Should We Continue Rationing Gasoline After the War?

From gas rationing to gas crisis!

Lead Image: First day of gas rationing, California, May 9, 1979. Courtesy of the National Archives.

During World War II you could not walk into a store and buy whatever you wanted. Things, which were plentiful before the war, were now scarce and the government introduced a rationing system to ensure everyone was able to obtain their fair share. Items such as sugar, butter, and milk were taken for granted before the war and now rationed. The U.S. Office of Price Administration (OPA) was responsible for rationing. Consumer goods were no longer a priority due to the economy’s shift to war production. The food rationing program began in the spring of 1942 and for the next three years rationing became a part of everyday life. In addition to food, clothing, shoes and coffee were also rationed. By December of 1942, rubber and gasoline were added to the list of rationed items. The OPA issued stickers, which were placed on your windshield, to determine how much gasoline you were entitled to. The “A” sticker was the most common and entitled you to four gallons a week. The “B” sticker was for business owners which permitted you to eight gallons a week. The “C” sticker was for people with a professional occupation which was indicated on the sticker. There also was an “M” sticker for motorcycles and a”T” sticker for truck drivers. In addition to rationing gasoline, the speed limit was established at 35 MPH for the duration of the war. The rationing of gas was done not only to conserve gasoline but also to conserve tires. With the Japanese occupation of most of the Pacific, our rubber supply was severed. Gas rationing would continue until August 15, 1945.

No gas rationing but welcome to the gas crisis!

The United States has a never-ending need for oil consumption. We account for less than 5% of the world’s population; yet, we consume about 20% of the world’s energy supply. Americans love cars and hate public transportation. We want above all else an endless supply of cheap gas. During the 1970s we became aware of the fact an endless supply of cheap gas would not last forever. In the early 1970s, oil imports more than doubled in the United States. Then in 1973, The Organization of the Petroleum Exporting Countries (OPEC) imposed an embargo of oil on the United States in response to our support of Israel during the Yom Kippur War. The result was shocking: huge lines formed at gas stations, people lined up early in the morning in fear they would run out of gas, and car owners bought locks for their gas tanks so no one would siphon their fuel. The Nixon Administration passed a law establishing 55 MPH as the speed limit on federal highways. OPEC ended its embargo in March of 1974, but the energy crisis was real and was here to stay. In the summer of 1979, another oil crisis hit the United States, when the Iranian Revolution led to a decline in oil production. Long lines returned, drivers accused each other of cutting in front of them in line and fighting broke out on more than one occasion. In an attempt to help relieve the 1979 gas crisis, several states enacted odd-even rationing laws, which based upon your license plate, determined when you could purchase gas. The novelist John Updike wrote in Rabbit Is Rich, “The Great American Ride is ending.”  In 1991, Saddam Hussein sent Iraqi troops into the oil-rich country of Kuwait. President George H. Bush saw the action as a threat to the global oil supply and responded by sending American troops in to liberate Kuwait from the Iraqis. Starting in 2003 there was a huge rise in gasoline prices caused by the global demand for petroleum. To this day no Presidential Administration has developed a successful oil policy. In the end, with their gas efficient automobiles, it is the Japanese car manufacturers who have benefited from our reliance on gasoline.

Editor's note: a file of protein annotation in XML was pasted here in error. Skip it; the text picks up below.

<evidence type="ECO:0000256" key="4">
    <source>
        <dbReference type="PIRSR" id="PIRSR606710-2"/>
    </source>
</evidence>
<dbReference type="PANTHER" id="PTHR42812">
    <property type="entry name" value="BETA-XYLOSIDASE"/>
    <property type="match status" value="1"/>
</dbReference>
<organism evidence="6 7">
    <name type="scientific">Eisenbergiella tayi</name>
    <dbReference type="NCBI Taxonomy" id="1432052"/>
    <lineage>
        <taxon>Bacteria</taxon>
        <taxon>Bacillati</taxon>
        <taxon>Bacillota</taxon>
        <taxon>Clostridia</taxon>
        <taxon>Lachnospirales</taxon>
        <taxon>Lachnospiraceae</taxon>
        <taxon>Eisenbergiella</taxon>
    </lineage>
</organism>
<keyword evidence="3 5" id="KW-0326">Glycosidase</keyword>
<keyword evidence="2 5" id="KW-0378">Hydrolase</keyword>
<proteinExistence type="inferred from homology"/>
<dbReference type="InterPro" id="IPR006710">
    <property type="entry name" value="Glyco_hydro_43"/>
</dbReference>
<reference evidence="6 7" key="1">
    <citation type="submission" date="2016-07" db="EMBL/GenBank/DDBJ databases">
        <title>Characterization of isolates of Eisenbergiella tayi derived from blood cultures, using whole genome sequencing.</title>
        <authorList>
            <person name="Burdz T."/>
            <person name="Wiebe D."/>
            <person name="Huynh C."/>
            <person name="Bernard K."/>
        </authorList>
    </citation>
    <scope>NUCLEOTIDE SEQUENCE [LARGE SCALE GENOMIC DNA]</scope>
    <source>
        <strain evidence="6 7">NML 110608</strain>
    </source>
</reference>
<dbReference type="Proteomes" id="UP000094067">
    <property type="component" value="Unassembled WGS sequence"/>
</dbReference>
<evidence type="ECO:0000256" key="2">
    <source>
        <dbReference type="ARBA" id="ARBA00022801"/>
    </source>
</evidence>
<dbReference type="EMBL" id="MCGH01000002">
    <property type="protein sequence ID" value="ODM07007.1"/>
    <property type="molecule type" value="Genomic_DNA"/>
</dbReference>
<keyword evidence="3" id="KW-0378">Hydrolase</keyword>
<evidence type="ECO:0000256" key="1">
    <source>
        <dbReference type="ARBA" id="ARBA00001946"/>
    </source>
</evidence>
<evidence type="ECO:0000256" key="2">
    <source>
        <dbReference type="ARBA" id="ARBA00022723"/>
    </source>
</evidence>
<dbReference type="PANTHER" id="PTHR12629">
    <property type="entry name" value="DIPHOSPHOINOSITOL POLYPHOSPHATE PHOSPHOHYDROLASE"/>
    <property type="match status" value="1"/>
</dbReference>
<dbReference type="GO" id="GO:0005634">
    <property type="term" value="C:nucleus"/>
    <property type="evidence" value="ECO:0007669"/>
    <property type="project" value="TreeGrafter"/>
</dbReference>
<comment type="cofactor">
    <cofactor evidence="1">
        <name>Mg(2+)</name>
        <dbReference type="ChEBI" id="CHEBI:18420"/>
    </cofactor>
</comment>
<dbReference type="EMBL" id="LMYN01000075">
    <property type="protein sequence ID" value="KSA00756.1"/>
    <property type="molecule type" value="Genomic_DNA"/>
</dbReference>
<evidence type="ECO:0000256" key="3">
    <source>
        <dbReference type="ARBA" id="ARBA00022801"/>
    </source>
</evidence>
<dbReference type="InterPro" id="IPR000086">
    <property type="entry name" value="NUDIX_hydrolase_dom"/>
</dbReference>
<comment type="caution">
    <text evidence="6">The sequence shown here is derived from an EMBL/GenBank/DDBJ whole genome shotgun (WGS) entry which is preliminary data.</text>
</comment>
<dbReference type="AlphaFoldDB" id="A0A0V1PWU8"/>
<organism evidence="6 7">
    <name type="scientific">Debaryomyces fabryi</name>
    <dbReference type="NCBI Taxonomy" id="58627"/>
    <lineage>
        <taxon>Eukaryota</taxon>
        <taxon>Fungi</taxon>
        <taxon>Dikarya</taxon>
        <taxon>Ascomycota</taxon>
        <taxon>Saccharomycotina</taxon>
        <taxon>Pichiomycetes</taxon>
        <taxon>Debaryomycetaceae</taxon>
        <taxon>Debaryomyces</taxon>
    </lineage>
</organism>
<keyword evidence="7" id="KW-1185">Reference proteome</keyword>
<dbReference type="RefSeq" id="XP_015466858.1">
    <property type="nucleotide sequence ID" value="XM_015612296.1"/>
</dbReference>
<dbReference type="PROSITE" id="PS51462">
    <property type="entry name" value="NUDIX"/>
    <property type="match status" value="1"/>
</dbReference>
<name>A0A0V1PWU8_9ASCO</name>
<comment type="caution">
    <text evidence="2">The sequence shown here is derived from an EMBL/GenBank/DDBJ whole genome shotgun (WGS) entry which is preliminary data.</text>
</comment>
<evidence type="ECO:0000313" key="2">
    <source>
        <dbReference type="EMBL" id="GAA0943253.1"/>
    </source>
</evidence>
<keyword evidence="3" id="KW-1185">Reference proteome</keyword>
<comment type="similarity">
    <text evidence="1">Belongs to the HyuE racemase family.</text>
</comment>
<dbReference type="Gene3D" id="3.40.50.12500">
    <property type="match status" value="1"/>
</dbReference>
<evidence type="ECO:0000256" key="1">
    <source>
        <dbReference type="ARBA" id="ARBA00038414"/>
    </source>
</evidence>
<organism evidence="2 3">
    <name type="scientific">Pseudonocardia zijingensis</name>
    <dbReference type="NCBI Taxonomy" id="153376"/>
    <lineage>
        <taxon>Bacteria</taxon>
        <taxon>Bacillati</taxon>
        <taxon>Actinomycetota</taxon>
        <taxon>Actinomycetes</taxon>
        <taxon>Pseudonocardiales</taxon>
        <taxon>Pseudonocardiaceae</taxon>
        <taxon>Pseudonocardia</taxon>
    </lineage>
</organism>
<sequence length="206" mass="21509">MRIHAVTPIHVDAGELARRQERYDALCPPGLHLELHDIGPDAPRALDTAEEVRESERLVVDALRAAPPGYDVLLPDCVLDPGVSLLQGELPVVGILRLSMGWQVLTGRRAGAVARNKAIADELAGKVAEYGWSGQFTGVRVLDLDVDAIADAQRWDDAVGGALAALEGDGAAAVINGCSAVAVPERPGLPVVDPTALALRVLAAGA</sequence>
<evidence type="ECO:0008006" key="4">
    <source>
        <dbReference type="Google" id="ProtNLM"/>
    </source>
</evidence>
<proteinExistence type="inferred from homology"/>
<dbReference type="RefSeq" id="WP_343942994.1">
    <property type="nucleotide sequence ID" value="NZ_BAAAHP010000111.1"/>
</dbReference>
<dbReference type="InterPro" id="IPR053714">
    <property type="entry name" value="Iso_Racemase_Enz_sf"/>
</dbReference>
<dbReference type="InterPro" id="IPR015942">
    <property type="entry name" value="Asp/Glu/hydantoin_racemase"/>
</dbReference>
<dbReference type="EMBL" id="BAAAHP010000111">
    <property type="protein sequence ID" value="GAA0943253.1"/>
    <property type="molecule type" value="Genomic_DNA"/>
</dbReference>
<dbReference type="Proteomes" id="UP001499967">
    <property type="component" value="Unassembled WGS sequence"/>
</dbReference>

WWII Polls

Public opinion polls give us unique insight into America in the WWII era. Each week, historians from the Institute of War and Democracy work with the archives of the Roper Center for Public Opinion Research to explore what Americans believed and how they felt about events and people related to the WWII years.

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Dan Olmsted

Dan Olmsted served as a Research Historian in the Institute for the Study of War and Democracy. He started at the Museum in 2014 and, unt...
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